Last week, for the first time in a long time, I made a substantial change to the configuration of my email inboxes.
This might seem somewhat out of character. As readers of A World Without Email know, I’m largely indifferent about using hacks and technical fixes to improve your email experience. The real problem, I argue in that book, is the implicit decision to coordinate so much of your collaborative efforts with unscheduled back-and-forth messaging. This hyperactive hive mind workflow doesn’t scale: once you have dozens of these conversations unfolding concurrently, you have no choice but to check your inbox constantly, as otherwise you might slow down the ongoing collaboration.
According to this analysis, the solution to email overload is not handling messages more efficiently, but instead preventing them from arriving in your inbox in the first place. You must, in other words, replace the hyperactive hive mind workflow with alternatives that do not generate so much unscheduled communication.
Motivated by these ideas, most of my efforts in recent years to tame my email have focused on implementing better processes — methods for collaboration that don’t just depend on dashing off quick messages. And yet, I still found myself recently needing to make a change to the technical details of my communication setup.
The instigating factor was cognitive exhaustion. On a typical workday, I might put aside a single 30 – 60 minute block in my time-block plan to process my inbox. I use the term “inbox” loosely here, because over the years I’ve built up many different email addresses: my original Gmail address, which I setup back when the service was in beta testing and you needed an invitation to join, a couple academic addresses, and three writing-related addresses connected to my calnewport.com domain. I was forwarding all of these messages to my original Gmail inbox and using filters to move them into dedicated labels, creating mini-inboxes I could quickly cycle through.
The total number of relevant messages arriving through these six addresses on a typical day is not excessive. (Remember, I spend a lot of time combatting the hyperactive hive mind approach to collaboration). But I was still finding the process of responding to them to be oddly draining; a time block I dreaded.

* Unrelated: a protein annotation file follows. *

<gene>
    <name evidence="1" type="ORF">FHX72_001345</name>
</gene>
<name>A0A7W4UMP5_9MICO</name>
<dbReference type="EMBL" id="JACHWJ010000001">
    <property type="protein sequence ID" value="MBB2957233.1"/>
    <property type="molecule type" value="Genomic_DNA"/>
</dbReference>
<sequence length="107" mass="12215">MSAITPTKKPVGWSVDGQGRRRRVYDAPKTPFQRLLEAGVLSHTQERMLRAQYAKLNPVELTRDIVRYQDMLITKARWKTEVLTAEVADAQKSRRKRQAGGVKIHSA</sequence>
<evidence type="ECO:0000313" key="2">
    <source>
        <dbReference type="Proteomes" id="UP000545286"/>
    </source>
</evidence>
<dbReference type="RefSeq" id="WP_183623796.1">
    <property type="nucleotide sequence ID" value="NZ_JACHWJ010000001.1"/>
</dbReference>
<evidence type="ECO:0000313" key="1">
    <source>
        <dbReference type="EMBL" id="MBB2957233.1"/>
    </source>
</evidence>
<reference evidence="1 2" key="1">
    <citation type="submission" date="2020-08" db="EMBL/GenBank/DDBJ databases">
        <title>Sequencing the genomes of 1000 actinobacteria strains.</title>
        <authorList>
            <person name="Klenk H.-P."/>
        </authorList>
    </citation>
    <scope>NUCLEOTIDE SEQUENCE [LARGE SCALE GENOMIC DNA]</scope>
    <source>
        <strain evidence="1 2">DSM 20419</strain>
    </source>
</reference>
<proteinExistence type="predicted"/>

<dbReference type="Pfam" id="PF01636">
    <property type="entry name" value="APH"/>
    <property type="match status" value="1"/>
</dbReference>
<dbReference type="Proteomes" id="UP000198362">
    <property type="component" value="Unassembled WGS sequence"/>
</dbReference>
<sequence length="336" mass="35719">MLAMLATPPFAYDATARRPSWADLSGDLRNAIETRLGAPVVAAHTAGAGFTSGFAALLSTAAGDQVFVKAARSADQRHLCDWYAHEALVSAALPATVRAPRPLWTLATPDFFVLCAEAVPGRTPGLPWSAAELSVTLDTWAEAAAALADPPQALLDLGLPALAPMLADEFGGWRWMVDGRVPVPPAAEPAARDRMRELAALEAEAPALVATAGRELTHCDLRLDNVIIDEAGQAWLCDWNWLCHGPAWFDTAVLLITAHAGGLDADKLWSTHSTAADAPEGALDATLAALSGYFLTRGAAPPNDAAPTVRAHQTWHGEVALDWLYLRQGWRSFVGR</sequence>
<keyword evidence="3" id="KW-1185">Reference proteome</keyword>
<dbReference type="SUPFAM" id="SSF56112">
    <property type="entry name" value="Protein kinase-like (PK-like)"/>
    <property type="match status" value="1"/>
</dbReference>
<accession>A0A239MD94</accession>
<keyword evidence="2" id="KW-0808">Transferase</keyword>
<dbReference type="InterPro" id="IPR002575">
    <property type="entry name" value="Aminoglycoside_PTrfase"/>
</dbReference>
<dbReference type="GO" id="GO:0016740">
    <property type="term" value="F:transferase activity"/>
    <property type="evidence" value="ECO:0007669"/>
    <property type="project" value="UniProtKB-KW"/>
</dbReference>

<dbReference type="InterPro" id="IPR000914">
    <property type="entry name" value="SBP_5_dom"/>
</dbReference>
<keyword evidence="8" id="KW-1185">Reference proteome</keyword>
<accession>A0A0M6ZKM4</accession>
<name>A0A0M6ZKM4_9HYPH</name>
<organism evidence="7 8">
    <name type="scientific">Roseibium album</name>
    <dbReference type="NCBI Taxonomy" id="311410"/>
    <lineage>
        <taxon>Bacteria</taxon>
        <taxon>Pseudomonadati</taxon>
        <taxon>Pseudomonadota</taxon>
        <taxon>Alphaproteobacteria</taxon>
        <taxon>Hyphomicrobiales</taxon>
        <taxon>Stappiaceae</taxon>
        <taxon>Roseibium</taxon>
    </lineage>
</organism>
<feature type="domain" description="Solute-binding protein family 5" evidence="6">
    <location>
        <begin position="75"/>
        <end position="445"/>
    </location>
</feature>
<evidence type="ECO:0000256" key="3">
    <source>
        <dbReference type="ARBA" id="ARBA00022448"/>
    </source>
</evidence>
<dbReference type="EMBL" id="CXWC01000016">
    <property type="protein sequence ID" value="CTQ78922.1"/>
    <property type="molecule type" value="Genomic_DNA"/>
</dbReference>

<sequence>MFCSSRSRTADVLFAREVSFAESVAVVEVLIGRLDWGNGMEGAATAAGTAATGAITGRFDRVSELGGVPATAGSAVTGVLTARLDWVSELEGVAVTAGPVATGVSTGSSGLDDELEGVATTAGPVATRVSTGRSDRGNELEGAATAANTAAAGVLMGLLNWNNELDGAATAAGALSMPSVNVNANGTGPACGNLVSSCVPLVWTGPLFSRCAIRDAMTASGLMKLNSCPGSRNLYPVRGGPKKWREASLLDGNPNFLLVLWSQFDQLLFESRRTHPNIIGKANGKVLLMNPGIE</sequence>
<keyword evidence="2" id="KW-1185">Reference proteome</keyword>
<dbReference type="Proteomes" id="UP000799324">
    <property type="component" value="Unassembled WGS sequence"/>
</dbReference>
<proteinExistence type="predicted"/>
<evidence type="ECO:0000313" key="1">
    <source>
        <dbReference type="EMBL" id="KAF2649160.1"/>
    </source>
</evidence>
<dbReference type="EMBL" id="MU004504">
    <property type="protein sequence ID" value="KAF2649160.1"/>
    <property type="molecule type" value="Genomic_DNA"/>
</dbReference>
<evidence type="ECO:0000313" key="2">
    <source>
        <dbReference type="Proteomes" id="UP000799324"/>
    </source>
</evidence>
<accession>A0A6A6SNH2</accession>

In the end, it was research I had conducted for A World Without Email that helped reveal the issue. In that book, I give a thorough survey of the research literature on cognitive context switching. It turns out that it’s expensive and relatively time-consuming to switch your attention from one target to another, as the process requires a complicated dance of neural network activation and inhibition. In the book, I used this research to underscore the costs of returning to your inbox every few minutes: each such check instigates another expensive switch. It also explains, however, why I was feeling such fatigue during the singular task of responding to messages.
The problem was not the number of emails I encountered, but the fact that were coming from multiple distinct contexts: my personal life, my academic life, and my writing life. Faced with twenty messages to answer, no single missive in the pile would require more than a few minutes of thinking to dispatch. The issue is the context switching between messages: a question from a family member, then a meeting request from a student, then a note about an issue with a podcast advertiser — switch, switch, switch. The first reply is easy, by the tenth I’m blocked.
So I decided to separate these contexts. I now have three distinct Google Workspaces, each with their own username and password: one for my personal address, one for my Georgetown addresses, and one for my calnewport.com addresses. (Technically, I also have a fourth Google Workspace, for my New Yorker address, but I don’t use it much.)
I no longer schedule “checking my inbox” as a general activity. I instead check these individual inboxes at times when it seems appropriate. I can already notice the difference. When every note in a given inbox falls within the same cognitive context, much less friction aggregates as I move from message to message. Furthermore, I can now schedule inbox checks adjacent to appropriate work blocks: checking my writing inbox, for example, at the end of a podcast recording session, when my mind is already thinking about relevant issues.
If we believe our minds to be black box computational devices, none of this makes sense. Why waste time maintaining three different inboxes if you end up processing the exact same number of messages each day as before? Once we realize, however, that our brain is not a computer, and that it functions in an idiosyncratic, messy manner, these types of humanistic productivity contrivances sometimes turn out to be exactly what we need.